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Thursday, 24 March 1994
Page: 2203


Senator NEWMAN —My question is directed to the current Minister for Health. Over recent months, the minister has made a number of statements related to Aboriginal health, including that he had seen things `which would be barely tolerated in war ravaged African nations' and `You can't be the Health Minister and look at the health statistics of the Aboriginal community and walk away satisfied unless you do something to bring them into line with the rest of the community'. Aboriginal people have trusted the minister and believed in him and he has raised their expectations and their hopes. Has the minister no sense of shame at now deserting them without ever having done anything other than mouthing empty rhetoric?


Senator RICHARDSON —I am glad that the milk of human kindness still floods through Senator Newman's veins.

  Senator Gareth Evans interjecting


Senator RICHARDSON —I know it is a big assumption, Gareth, but I will try it anyway. I take this question of Aboriginal health pretty seriously. I do not really believe that it ought to be a matter of debate between us, but rather something on which we should all cooperate.

  I went to the Northern Territory and to the Kimberleys in late January, knowing that I would be doing what I am doing today. But I went there because I knew that there was a huge problem that had to be solved and I thought, perhaps immodestly, that if I did not involve myself with all that I could bring to it, it would not get resolved as quickly as it needed to be.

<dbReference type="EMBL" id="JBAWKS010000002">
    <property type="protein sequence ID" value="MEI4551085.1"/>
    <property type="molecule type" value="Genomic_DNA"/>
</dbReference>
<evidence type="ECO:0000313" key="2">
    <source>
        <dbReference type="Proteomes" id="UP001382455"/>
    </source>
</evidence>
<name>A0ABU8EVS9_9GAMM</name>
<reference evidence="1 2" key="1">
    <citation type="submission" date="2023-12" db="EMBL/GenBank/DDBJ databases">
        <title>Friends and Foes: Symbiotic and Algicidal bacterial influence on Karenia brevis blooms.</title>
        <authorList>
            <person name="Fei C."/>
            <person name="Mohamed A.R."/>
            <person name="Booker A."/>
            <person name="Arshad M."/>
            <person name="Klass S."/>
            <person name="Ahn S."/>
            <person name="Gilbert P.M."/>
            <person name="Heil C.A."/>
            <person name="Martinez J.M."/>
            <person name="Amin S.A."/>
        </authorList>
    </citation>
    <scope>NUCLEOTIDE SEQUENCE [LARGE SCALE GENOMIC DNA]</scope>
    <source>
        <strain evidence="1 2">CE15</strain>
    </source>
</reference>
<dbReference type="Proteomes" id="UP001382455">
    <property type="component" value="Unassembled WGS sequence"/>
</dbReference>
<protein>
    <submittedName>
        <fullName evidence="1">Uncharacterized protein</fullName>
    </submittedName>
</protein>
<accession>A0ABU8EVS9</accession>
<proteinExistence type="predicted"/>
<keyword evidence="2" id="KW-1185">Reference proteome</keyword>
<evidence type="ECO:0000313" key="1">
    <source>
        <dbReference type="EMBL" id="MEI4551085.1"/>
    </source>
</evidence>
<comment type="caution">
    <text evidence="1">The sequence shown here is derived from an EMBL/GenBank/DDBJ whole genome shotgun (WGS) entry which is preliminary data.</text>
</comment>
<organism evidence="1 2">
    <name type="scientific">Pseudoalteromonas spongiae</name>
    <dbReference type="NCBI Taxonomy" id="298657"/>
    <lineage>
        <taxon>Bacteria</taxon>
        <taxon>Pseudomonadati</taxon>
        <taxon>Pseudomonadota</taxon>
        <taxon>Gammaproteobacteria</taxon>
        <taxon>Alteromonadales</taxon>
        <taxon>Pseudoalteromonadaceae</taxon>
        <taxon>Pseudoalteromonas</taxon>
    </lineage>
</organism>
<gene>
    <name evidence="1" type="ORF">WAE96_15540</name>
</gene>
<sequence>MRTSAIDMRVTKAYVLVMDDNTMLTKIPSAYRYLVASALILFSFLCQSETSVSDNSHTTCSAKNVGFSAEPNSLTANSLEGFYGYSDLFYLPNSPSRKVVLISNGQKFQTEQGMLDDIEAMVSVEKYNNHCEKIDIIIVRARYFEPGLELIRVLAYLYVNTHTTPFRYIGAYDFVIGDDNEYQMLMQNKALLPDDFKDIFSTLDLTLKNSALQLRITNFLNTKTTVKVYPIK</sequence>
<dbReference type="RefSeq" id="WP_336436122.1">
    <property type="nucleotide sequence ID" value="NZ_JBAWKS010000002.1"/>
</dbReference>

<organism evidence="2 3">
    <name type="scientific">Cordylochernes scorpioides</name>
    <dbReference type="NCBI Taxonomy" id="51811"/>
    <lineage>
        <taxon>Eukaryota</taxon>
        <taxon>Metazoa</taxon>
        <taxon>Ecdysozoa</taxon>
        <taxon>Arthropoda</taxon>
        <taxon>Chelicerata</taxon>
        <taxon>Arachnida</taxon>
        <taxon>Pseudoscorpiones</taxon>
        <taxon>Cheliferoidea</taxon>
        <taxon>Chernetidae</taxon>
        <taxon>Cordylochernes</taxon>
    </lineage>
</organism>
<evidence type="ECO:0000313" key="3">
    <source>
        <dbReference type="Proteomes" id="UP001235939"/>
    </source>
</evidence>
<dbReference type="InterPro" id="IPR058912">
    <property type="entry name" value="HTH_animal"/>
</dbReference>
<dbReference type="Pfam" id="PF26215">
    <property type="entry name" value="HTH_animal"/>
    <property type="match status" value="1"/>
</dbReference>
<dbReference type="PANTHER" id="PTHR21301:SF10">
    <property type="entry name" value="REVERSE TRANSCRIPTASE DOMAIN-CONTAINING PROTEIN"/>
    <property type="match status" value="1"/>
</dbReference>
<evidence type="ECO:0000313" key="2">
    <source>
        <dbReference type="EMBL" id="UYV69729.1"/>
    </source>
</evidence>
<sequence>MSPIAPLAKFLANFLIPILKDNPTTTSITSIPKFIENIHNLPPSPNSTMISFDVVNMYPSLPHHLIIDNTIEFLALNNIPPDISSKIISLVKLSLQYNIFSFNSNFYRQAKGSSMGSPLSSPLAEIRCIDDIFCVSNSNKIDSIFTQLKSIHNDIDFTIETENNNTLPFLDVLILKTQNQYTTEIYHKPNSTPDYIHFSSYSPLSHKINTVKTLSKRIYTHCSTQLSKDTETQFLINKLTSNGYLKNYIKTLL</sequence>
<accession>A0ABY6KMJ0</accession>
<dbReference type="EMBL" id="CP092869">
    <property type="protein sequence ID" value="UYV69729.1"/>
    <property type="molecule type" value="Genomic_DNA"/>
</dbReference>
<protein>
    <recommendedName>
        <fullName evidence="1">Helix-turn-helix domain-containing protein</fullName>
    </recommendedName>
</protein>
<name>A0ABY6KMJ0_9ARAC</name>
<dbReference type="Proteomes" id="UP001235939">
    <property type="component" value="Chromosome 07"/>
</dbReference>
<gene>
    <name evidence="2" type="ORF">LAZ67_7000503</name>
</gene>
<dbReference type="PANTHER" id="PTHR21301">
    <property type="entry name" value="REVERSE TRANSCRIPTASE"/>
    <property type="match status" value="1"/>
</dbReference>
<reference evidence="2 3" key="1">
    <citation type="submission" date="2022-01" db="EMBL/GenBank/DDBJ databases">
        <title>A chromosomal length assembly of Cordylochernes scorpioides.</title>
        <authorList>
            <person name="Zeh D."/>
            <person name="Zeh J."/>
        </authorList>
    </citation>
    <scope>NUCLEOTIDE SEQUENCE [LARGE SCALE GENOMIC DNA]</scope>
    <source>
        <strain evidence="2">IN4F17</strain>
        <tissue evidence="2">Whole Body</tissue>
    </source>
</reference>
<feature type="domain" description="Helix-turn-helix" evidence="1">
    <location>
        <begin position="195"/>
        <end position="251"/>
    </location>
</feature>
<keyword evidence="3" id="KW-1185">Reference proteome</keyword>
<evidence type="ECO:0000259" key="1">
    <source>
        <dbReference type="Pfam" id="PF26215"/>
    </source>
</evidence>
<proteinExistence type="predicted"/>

Since that trip—as some here know in some detail; but as all senators, including Senator Newman, know—I have since prepared a very detailed budget submission on this which goes to every single point of repair on the question of Aboriginal health.


Senator Kemp —Will Carmen Lawrence fill your place?


Senator RICHARDSON —It is not about whoever replaces me. I am utterly confident, on the word of the Prime Minister and the Treasurer, that that plan will be put in place. While opposition senators can scoff now, I have to tell them that on the night of 10 May Senator Newman will look pretty silly for asking this question. Senator Newman has to ask herself this question: how sillier does she wish to look? The facts are that on 10 May when the budget is announced, every step that I have laid down—every step—will have been followed.

  So, as far as I am concerned, there is now a prescription to right a horrible wrong about which Senator Newman has never expressed one syllable of concern in her entire parliamentary career—not one syllable! What I did was discover a problem and go and do something about it. What Senator Newman has done, as usual, is nothing. Mind you, Senator Newman is in good company because when it comes to matters Aboriginal, all those around her have had so little to say for so long that it ought to bring shame on every one of them.

  But that having been said, on 10 May Senator Newman will see that the problems of Aboriginal health, which have been ignored for a couple of hundred years, will not be ignored. There is a major plan afoot; it will be announced in the budget. It is something of which we should all be proud—not just those on this side of the chamber—because it addresses something that needed to be addressed a long, long time ago.